I've had generally good luck with the recent generation Windows Mobile "smartphone" devices (like the T-Mobile Dash, aka the HTC Excalibur), but the version of Internet Explorer in them is pretty limited, and replying to support questions can be frustrating because of those limitations.

Some time ago, I'd purchased a Sony Ericsson M600i, which looked like it was going to be a good'un: good size, design, keyboard and capabilities. Unfortunately, at least 3/4 of a year ago, it seriously sucked. The design is good, but the version of UIQ3 it originally shipped with was buggy beyond words: the email program crashed constantly, disconnected from email, etc. The browser was capable, but it crashed all the time, too. And, to top it off, the thing wouldn't sync with the Mac.

It didn't last long... until I took it back out of the box last week.

After applying Sony Ericsson's recent software update (R9F011 for the curious), UIQ3 has taken a huge step into reliabilityland. All of a sudden, the applications are no longer crashing. Mail, while limited by some boneheaded design choices, works. The web browser has been updated, and it's fast and capable: it even renders some relatively complex stuff on the Shirt Pocket site.

On top of that, Kerio Mailserver has finally implemented support for the M600i's OTA ActiveSync (Exchange) support, so events, mail, contacts, etc are pushed to the device automatically. Combined with a new iSync plugin, the thing works with my Mac pretty well: transparent two-way sync is awfully compelling.

Not phone nirvana, but a nice set of updates combining to deliver a greatly improved experience. It'll be interesting to see how the iPhone measures up. If the "Push" support is only for Yahoo mail (I'm hoping that it properly supports IMAP IDLE), it doesn't do OTA sync, and it doesn't support a vibrant 3rd party community (that gives us Apple Design Award-winning products like Salling Clicker), its cool touchscreen and attractive UI won't really make up for its lack of capability.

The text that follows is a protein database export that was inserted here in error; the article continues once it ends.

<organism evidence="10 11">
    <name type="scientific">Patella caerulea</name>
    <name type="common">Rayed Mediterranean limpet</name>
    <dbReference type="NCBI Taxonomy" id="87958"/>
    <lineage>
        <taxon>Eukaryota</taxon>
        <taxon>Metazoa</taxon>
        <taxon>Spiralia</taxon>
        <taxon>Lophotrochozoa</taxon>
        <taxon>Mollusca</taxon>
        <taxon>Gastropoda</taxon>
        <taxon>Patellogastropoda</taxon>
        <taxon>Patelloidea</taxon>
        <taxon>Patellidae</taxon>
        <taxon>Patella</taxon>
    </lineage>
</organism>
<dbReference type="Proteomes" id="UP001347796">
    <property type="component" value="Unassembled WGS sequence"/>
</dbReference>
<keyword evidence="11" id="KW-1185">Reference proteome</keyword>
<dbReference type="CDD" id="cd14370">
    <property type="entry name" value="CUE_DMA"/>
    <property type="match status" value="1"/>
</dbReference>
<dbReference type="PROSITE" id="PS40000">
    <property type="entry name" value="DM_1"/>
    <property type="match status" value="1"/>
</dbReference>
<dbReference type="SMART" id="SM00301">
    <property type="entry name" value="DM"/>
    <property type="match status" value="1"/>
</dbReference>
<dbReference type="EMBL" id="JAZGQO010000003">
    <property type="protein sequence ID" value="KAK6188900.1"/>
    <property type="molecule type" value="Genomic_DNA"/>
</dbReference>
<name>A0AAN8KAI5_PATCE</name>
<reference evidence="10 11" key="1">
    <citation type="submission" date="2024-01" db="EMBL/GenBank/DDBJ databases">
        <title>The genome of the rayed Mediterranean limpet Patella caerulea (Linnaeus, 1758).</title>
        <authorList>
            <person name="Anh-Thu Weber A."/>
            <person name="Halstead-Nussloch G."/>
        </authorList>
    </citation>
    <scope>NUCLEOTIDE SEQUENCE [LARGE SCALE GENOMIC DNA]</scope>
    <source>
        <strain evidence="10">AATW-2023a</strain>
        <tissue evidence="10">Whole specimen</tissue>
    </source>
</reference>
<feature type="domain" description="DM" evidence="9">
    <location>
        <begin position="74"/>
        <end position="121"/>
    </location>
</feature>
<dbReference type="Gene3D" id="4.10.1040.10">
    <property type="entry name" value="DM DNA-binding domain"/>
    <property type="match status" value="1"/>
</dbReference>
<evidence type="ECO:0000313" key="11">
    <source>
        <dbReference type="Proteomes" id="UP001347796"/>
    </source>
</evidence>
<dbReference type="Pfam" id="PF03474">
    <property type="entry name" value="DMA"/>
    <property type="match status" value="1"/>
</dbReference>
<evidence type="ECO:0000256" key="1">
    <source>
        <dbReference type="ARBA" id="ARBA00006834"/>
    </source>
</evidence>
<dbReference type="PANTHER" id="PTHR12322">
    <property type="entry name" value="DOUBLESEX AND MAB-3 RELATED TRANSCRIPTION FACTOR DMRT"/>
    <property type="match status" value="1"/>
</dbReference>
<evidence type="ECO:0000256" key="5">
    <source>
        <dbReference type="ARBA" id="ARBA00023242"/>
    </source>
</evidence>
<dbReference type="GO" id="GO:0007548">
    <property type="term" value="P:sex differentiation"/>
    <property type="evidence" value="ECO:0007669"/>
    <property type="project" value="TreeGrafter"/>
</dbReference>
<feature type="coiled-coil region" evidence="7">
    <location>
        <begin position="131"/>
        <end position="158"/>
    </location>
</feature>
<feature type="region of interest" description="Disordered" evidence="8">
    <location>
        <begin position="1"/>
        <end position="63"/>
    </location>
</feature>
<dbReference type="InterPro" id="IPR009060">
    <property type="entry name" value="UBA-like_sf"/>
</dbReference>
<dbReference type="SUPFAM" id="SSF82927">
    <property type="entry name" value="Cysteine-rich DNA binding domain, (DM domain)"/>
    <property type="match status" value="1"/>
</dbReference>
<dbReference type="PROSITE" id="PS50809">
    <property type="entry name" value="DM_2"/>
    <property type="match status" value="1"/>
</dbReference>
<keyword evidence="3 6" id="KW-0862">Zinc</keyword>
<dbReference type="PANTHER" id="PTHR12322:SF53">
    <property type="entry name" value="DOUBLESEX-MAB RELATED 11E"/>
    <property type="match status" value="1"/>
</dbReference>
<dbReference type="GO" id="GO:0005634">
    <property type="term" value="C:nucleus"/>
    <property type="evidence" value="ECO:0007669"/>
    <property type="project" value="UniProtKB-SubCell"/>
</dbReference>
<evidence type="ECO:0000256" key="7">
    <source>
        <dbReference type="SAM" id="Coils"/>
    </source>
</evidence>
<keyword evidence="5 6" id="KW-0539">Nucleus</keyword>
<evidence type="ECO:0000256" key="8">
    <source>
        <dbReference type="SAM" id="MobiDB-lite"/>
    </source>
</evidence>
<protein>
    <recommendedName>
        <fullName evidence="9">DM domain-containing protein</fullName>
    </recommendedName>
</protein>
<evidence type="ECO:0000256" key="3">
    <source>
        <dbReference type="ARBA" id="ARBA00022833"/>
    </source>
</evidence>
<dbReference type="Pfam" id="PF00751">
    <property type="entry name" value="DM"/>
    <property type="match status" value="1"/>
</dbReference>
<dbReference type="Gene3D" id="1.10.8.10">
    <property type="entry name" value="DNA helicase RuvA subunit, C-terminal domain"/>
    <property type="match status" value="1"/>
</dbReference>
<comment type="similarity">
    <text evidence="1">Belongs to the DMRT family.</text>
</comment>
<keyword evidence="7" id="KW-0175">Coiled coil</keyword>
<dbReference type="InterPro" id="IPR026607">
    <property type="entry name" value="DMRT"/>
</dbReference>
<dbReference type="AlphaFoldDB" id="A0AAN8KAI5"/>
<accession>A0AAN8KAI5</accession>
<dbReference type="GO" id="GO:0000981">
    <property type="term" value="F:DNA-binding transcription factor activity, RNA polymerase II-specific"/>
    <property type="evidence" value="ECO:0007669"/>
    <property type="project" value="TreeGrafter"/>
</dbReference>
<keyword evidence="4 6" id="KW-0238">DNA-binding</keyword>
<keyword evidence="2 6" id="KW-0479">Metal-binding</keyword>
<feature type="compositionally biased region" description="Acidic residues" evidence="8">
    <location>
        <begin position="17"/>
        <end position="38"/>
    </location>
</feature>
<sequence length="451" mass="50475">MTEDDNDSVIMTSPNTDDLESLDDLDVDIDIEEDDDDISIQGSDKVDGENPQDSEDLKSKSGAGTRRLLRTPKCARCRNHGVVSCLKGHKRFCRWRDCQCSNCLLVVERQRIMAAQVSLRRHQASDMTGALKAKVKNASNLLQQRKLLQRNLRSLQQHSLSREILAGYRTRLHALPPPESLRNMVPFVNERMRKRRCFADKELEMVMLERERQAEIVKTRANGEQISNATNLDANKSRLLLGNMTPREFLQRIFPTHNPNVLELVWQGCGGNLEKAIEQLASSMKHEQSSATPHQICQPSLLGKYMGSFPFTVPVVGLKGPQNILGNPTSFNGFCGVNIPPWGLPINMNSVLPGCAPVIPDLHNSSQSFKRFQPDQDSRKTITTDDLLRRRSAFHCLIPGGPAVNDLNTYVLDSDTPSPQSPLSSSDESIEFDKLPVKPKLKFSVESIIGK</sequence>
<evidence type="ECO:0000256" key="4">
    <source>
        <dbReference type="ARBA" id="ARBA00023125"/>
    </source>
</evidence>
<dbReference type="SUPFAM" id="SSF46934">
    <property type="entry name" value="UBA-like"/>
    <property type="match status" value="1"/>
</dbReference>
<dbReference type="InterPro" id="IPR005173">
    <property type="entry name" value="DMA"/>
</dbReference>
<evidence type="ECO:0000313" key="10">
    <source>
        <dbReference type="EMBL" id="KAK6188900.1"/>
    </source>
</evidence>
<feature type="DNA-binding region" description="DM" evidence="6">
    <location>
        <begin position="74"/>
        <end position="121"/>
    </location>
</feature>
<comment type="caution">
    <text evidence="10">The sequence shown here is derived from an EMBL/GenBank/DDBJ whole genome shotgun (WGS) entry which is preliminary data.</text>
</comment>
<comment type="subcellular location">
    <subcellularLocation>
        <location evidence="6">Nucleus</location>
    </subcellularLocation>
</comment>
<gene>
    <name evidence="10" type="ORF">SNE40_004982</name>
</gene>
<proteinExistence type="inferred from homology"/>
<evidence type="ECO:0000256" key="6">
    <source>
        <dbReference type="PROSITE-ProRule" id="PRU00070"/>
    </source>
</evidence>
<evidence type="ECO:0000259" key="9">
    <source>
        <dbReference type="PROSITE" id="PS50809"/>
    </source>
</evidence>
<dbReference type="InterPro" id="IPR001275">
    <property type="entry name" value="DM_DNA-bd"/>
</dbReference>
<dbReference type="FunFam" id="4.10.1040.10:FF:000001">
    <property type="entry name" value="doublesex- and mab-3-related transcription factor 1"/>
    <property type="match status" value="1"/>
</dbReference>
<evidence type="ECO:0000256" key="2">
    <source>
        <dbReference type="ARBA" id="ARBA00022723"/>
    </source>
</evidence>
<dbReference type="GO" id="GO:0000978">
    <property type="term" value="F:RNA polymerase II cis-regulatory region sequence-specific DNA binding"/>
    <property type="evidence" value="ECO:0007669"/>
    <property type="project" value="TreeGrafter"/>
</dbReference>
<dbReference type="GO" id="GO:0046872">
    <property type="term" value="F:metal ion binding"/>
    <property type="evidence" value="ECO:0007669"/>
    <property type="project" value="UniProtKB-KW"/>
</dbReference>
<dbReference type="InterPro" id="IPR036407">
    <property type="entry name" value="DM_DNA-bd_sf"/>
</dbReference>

Demo vs. reality -- always fun. We'll have to see in June.

Congratulations, Iron Man! Tuesday, April 03, 2007

It looks like Ben Gottlieb, the world's most productive developer (and recently married man, has taken his first Mac application and won Iron Coder V with it!

Big congratulations to Ben on his well deserved win -- Mac users will no doubt be benefiting from his skills as time goes on. Rather appropriate that the man responsible for Workout Tracker would win "Iron Coder"...

Regaining a customer Monday, April 02, 2007

I love the convenience of the iTunes Music Store: it's well organized, easy to find stuff, and generally nicely done. But, after experiencing the restrictions (which aren't bad within iTunes or iPods, but quite awful with other devices, like a Slim Devices' Squeezebox or the Sonos), I decided that DRM-encumbered tracks were too restrictive given the multitude of ways that I listen to my music.

Not to mention the fact the the 128K AAC encoded songs are audibly inferior to a CD, which costs about the same.

Not an easy decision. I hate buying a CD, ripping it, then storing it: so much pointless plastic taking up space in the basement. But, choices are choices, and I made mine.

That said, I was delighted to see the EMI/Apple announcement this morning. 256K AAC tracks, no DRM. No plastic. Same price for albums, slightly more for tracks.

Great news, and by taking this step, Apple and EMI have brought me back to buying through iTMS, at least for EMI artists.

My basement thanks you.